Tuesday, February 7, 2017

Math News!

Math Update!

Parents,
This week, we have spent the last two days in meetings with our math consultant, Cassy Turner.  She met with grade level teams to talk about our successes with our new program, Math In Focus - and to help us look ahead as we plan our continued implementation.  It was good to hear her affirm how we're teaching math in our classrooms, and how engaged our students are with new vocabulary and problem-solving strategies. 

Please read the notes compiled by Peg Bailey at the "Parent Boot Camp" last night here at Breck. 


Singapore Math In Focus
Boot Camp for Parents
February 2017

Presenter:     Cassy Turner, consultant and trainer
                        Cassy@MathChampions.com

Big Ideas in Singapore Math:
Number Sense:  our goal for students is to develop a deep understanding of number
Making Connections:  we want students to see connections between mathematical ideas
Visualization:  mental models help students see the math
Metacognition:  we want to give students opportunities to “think about my thinking . . . .”
Communication:  How do I communicate and share my understanding?

For our youngest learners, they learn to tell a number story about a picture.  They learn to apply the concept of number bonds.  Students use manipulatives to understand math.  Math In Focus moves from concrete to pictorial to abstract. 

Strategies our students learn:
·      Make a ten
·      Using a tens frame
·      Make the next ten 
Where we start . . . 67 + 5  leads to a vertical algorithm  67
                                                                                               +5

Language of Math In Focus - parents will likely hear:
·      Decomposing – breaking numbers apart to make an easier equation
·      Subitizing - You can see a quantity and know the number without counting.
·      Regrouping/Renaming – trading ones for a ten, tens for a hundred, etc.


Bar Modeling – an essential strategy (visual representation) in Singapore Math In Focus
·      Drawing a picture to represent a problem increases understanding
·      Bar models support students in 3/4th grades to understand fractions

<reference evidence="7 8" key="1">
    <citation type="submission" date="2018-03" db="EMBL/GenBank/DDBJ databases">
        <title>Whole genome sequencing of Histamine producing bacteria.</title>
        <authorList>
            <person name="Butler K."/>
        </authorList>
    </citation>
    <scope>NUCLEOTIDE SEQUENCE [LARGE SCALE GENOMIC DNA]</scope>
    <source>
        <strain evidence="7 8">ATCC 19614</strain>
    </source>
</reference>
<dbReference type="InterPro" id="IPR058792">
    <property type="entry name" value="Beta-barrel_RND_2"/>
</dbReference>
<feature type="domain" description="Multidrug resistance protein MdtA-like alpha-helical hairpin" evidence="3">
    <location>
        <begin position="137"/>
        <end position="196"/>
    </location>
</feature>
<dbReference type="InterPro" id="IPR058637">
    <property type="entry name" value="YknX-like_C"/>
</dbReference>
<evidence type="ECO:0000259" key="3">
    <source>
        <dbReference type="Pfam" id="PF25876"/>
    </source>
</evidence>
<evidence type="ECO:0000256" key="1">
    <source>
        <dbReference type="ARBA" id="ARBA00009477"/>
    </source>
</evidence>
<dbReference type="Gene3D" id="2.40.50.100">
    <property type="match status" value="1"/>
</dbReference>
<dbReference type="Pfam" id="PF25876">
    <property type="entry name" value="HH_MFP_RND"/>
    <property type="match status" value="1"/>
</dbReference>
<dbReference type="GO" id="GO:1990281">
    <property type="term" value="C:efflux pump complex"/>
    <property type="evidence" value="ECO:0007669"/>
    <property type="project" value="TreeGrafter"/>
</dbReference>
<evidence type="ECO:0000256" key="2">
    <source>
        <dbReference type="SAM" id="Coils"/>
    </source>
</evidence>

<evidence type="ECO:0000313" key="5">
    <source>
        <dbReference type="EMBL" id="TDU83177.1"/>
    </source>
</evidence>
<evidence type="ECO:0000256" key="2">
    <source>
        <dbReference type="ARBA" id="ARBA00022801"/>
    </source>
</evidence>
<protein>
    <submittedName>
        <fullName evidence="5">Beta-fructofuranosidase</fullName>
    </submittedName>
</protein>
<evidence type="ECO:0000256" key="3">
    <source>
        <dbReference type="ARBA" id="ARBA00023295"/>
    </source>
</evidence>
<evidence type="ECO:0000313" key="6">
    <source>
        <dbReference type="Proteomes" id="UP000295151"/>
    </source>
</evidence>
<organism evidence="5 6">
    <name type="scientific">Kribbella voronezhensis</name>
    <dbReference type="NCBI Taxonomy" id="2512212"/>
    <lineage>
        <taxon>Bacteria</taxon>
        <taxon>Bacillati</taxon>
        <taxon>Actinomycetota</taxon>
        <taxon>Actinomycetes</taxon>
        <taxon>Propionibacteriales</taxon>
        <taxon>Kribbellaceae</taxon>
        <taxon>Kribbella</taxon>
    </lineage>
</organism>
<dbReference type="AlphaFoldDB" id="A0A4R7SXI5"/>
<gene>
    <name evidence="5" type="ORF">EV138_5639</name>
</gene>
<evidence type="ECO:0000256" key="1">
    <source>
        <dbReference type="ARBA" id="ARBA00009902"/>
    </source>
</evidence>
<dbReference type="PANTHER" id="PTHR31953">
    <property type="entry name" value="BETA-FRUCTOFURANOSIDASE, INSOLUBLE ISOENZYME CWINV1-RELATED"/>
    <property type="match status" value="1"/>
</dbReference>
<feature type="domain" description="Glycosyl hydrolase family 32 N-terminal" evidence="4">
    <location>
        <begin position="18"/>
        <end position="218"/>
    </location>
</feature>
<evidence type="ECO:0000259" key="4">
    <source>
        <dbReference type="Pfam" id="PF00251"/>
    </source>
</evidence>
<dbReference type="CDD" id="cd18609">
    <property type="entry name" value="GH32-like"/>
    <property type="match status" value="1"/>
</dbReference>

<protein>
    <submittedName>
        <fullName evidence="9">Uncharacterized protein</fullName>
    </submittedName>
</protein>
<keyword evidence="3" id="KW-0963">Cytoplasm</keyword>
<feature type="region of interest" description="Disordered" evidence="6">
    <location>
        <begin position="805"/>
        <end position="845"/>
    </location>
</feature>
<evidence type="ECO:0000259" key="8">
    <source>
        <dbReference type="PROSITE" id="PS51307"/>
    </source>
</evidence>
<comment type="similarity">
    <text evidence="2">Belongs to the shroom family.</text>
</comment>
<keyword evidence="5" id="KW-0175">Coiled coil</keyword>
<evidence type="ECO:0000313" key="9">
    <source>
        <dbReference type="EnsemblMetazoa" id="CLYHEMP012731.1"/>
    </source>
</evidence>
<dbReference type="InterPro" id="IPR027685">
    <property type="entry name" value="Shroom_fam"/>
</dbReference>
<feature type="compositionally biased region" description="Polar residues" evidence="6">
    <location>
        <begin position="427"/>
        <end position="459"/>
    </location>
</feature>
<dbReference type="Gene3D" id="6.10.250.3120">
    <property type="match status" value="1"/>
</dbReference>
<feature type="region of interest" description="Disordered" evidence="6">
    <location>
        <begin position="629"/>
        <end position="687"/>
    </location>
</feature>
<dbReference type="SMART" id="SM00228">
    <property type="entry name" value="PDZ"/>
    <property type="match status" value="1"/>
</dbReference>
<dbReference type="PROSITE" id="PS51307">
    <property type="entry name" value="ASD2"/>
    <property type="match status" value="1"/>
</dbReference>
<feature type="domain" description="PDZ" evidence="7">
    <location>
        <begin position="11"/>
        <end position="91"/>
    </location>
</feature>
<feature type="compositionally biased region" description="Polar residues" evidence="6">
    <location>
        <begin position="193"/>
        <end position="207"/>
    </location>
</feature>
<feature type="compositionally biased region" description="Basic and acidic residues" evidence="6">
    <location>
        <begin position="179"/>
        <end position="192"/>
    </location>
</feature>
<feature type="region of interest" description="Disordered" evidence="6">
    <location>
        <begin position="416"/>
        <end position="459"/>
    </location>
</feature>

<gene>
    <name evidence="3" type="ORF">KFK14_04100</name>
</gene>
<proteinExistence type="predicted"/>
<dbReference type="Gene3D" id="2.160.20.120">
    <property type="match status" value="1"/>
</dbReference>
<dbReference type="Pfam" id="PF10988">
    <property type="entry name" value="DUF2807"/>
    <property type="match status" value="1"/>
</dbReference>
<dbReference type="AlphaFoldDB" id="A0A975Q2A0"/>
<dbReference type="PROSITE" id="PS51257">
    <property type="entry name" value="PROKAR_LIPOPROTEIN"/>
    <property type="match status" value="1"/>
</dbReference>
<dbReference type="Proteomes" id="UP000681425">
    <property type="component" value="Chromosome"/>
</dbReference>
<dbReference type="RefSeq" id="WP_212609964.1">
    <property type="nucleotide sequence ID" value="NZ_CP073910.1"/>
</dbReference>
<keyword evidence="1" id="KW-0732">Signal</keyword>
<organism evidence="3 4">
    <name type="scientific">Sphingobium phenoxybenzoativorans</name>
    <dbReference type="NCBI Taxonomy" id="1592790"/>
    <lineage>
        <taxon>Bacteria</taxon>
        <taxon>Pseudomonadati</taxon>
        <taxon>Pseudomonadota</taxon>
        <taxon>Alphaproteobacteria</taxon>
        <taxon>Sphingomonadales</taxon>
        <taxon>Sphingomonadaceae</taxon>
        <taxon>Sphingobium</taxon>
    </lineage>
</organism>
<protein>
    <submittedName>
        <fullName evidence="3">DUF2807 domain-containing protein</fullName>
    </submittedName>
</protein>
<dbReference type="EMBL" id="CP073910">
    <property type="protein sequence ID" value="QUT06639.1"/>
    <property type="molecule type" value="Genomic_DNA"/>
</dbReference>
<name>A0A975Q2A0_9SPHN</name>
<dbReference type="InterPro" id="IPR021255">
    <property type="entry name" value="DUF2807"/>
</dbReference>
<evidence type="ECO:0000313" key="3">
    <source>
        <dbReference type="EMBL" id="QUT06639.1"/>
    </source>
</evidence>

·      Bar models introduce students to the structure of algebraic thinking

·      Part-whole models (adding or subtracting parts to make a whole) – students are introduced to this in the early grades
Examples of problems:  Helen has 14 breadsticks. Her friend has 17.  How may do they have altogether?  - Or - There are 21 fish in a bowl. Fifteen are from students. The rest are from the school.  How many are from the school?

·      Comparison models  (How many more or fewer is one quantity compared to another?) Example of a problem: Grant buys 345 fruit bars. Ken buys 230 more fruit bars than Grant.  How many fruit bars does Ken buy?


Parents worked on creating a bar model for this problem:

Description: Macintosh HD:Users:pegbailey:Desktop:IMG_1114.JPGA farmer has in his pasture 63 farm animals consisting of cows, goats, and sheep.  There are twice as many goats as cows, and twice as many sheep as goats; how many has he of each sort? 
The bar models show we know the relationship
between goats and cows is 2:1.  This can be represented as 1 bar for cows and 2 bars for goats.  We know the relationship between sheep and goats is 2:1.  Therefore, there are 4 bars for sheep.  We know the total is 63 animals and we have 7 bars.  Therefore, 63 divided by 7 = 9.  If each bar represents 9, then we have 9 cows, 18 goats, and 36 sheep, which is 63 in all.)
           
This year, we are teaching computation to mastery – a foundation needed for the next grade’s work.  This year, some of the concepts are being picked up in science (such as measurement).  By the end of next year, students should be ‘caught up’ with the program, since this year we ‘backfilled’ some concepts and vocabulary since the program is new to all.

By the end of 1st grade, we want students to know their addition/subtraction facts by memory.
By the end of 3rd grade, we want students to know their multiplication facts by memory.
Parents are encouraged to play games and practice basic math facts.

We may want our children to get the right answer, but we also want them to know why it is the right answer.
Mathematical problem solving is central to mathematics learning. It involves the acquisition and application of mathematics concepts and skills in a wide range of situations, including non-routine, open-ended and real-world problems.

Resources:
Thinkingblocks.com – website and iPad
Thesingaporemaths.com
Xyla and Yabu iPad app

Monday, December 12, 2016

December Updates!

As we move toward our winter break, here are some updates on our work the past month.

We completed our study of the Lewis and Clark expedition.  We used Kidblog to manage our study.  I recorded each chapter of the book and included it in each of the 14 blog posts. The students then listened to the chapter while following along.  They were often asked a question or two that required a comment on the blog post.  While they were reading, I expected them to mark in their books when they came across an interesting vocabulary word or could make a connection with the text.
Finally, they completed an extensive Study Guide that broke down each chapter.  Your students can show you the blog posts and their Study Guides after break.